The financial instability caused by the exploitation of the repo markets to finance the debt market growth cannot be overlooked, though regulators (Federal Reserve, SEC, et al.) have consistently ignored this major weak point. The worst manifestation of this systemic problem is when such debt market growth leads to "Ponzi finance," a term coined by Hyman Minsky in his classification of financial instability. It is so defined: "expected income flows will not even cover interest cost, so the firm must borrow more or sell off assets simply to service its debt. The hope is that either the market value of assets or income will rise enough to pay off interest and principal." This is precisely what occurred to mortgage and asset-backed debt during the housing boom-turned-bust, as subprime lenders accelerated their loans to unworthy borrowers and sold such bad debt en masse to MBS and CDO packagers/issuers. Those CDOs turned out to contain enough bad debt to invalidate their AAA rating — a rating issued on the faulty basis that default risks were spread out when super-packaged with "good" debt into a structured CDO.
Banks and investment houses still rely too much on repo lines to fund their spread bets (i.e., a lousy business model that just keeps on kicking despite the "systemic risk" and Ponzi finance potential). When the underlying collateral starts to smell, the markets start to seize, and central bank swap lines start to swing. The Eurozone repo market in particular as reported by ICMA declined less than the U.S. repo market and remained elevated after 2008 - and sovereign government and RMBS issuances in Europe increased (see above curves). As already discussed, the growth in the U.S. repo market before 2008 was correlated to the increase in CDO and MBS/ABS issuances, many loaded with subprime "II" junk. Meanwhile global debt outstanding keeps increasing at a record pace.
The opacity of the repo financing markets is an issue that regulators and industry both have failed to address. In particular, the Federal Reserve (specifically the NY Fed) has failed to provide adequate transparency to the U.S. markets, even though it is increasingly charged with regulatory powers that would cover these markets. The Basel Committee on Banking Supervision recently provided a case to strengthen repo clearing and a liquidity/capital framework but certain elements in the system (namely large dealers who want to maintain market share and certain capital terms to draw business) are bucking any changes or improvements that would seek to avoid market seizures and instabilities. Jamie Dimon's rant over the Basel solution is such an example, and JP Morgan has among the largest U.S. market share of the tri-party repo market. Granted, the Basel solution may not be the panacea, but a sensible capital and margin framework and a push to standardized clearing would go a long way, as would market transparency. JPM's role in the MF Global failure ought to be reviewed, no doubt. Let's not forget that JPM was also the repo banker of Lehman and Bear.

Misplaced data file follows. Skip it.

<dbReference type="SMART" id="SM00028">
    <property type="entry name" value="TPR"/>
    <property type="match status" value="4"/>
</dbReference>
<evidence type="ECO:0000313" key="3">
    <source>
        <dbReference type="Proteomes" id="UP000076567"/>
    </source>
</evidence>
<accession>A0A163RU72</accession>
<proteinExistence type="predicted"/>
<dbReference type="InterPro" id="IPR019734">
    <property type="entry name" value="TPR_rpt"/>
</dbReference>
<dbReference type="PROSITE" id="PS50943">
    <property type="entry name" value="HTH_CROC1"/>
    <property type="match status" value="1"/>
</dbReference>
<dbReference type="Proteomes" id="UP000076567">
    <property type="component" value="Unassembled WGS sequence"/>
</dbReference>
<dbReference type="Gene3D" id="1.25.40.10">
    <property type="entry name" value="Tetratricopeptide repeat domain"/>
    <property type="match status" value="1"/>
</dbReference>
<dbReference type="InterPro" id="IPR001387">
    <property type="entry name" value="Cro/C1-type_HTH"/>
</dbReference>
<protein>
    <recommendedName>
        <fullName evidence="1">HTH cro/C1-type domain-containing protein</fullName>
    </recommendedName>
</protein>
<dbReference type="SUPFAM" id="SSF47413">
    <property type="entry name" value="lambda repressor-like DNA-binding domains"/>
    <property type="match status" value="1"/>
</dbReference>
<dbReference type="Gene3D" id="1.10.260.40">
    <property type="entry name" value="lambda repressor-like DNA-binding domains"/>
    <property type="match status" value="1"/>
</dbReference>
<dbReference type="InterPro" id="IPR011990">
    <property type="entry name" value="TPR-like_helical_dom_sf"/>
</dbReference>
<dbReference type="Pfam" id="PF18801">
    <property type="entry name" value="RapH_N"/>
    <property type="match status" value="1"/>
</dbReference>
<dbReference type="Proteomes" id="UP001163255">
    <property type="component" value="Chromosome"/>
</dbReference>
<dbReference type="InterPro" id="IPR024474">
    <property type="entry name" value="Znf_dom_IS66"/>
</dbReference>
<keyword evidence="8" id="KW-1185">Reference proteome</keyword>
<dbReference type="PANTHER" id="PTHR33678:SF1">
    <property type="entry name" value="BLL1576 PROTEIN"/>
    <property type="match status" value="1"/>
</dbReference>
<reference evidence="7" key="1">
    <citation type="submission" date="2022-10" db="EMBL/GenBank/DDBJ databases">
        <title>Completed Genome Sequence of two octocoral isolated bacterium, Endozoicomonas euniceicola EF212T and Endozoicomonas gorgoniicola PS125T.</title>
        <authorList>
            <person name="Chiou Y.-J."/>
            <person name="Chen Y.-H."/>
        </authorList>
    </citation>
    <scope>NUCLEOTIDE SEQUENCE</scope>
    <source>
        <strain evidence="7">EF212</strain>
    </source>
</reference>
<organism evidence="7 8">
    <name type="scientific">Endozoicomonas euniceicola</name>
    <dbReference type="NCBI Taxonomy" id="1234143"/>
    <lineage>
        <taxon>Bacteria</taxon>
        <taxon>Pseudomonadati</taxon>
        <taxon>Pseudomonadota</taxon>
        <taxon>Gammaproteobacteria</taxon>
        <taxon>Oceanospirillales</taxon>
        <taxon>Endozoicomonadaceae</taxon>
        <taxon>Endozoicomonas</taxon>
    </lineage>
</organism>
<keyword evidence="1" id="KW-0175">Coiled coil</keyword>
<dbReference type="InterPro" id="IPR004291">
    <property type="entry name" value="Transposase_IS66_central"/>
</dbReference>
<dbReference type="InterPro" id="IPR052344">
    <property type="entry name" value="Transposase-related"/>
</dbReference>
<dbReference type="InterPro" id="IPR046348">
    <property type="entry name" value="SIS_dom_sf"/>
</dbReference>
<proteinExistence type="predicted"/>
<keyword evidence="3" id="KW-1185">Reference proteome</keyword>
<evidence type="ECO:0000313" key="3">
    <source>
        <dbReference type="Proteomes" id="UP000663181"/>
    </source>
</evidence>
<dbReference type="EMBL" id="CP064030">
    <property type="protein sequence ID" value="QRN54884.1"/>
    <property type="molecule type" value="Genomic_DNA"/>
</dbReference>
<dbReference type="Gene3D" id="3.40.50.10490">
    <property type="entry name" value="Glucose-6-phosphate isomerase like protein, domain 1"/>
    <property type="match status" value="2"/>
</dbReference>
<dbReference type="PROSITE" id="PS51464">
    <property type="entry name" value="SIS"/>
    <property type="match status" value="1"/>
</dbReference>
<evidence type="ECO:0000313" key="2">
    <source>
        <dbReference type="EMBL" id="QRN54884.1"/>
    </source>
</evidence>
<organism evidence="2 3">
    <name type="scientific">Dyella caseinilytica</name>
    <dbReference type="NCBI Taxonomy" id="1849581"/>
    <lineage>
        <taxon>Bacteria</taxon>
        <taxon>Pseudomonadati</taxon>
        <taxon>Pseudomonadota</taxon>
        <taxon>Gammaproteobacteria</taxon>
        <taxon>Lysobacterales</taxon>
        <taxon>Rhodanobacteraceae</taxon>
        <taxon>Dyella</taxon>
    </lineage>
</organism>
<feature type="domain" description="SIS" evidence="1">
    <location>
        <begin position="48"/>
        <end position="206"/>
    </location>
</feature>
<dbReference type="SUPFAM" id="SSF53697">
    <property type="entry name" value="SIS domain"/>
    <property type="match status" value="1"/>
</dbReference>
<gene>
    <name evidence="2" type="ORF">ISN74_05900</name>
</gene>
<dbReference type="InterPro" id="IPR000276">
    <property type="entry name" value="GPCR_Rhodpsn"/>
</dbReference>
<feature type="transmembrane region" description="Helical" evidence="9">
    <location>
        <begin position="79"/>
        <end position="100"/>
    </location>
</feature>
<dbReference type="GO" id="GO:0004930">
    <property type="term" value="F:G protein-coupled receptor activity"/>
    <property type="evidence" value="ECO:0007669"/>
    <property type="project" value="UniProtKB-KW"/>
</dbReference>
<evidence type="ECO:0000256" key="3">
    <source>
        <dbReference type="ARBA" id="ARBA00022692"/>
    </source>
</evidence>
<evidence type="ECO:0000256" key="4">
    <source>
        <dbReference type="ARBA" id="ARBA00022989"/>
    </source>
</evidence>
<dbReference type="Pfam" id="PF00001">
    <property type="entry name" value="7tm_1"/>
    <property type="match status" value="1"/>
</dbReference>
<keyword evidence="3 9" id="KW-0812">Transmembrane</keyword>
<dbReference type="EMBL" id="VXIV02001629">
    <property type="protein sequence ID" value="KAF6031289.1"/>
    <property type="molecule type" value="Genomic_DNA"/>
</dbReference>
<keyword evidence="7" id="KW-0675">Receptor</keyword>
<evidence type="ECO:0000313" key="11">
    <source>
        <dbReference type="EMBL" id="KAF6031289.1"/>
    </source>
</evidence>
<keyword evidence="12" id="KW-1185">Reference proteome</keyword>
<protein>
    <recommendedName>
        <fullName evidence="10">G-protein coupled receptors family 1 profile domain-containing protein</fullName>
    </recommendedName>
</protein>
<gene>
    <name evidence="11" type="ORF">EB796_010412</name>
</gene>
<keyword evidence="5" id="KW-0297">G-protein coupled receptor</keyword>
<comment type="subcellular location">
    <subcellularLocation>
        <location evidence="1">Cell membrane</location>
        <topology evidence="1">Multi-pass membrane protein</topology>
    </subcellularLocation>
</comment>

The derivatives markets also have suffered from opacity, but in recent years coverage has dramatically improved of both cleared and over-the-counter (OTC) derivative statistics, thanks to the Bank of International Settlements (BIS), DTCC, Tri-Optima, SIFMA, ISDA and other organizations and industry warehouses. In the case of repos, no organization tracks this market with the same level of detail; even accurate market size is not available from existing data . DTCC has started to track a proprietary metric that measures the weighted average interest rate paid each day on General Collateral Finance (GCF) Repos based on U.S. government securities HERE, but not based on other collateral such as EU sovereigns, which has caused much recent consternation and contributed to the failure of MF Global.
Regulators and regulations were not the answer to the repo financing/debt market growth financial instability weak point. Regulators missed Lehman and they missed MF Global. Time after time, financial participants look to arbitrage (avoid) regulatory requirements through creative use of financial products and accounting, and they will continue to do so as avenues are closed, and others opened through "financial innovation" (and sheer desperation for yield and return). I submit that there are three solutions to mitigate this: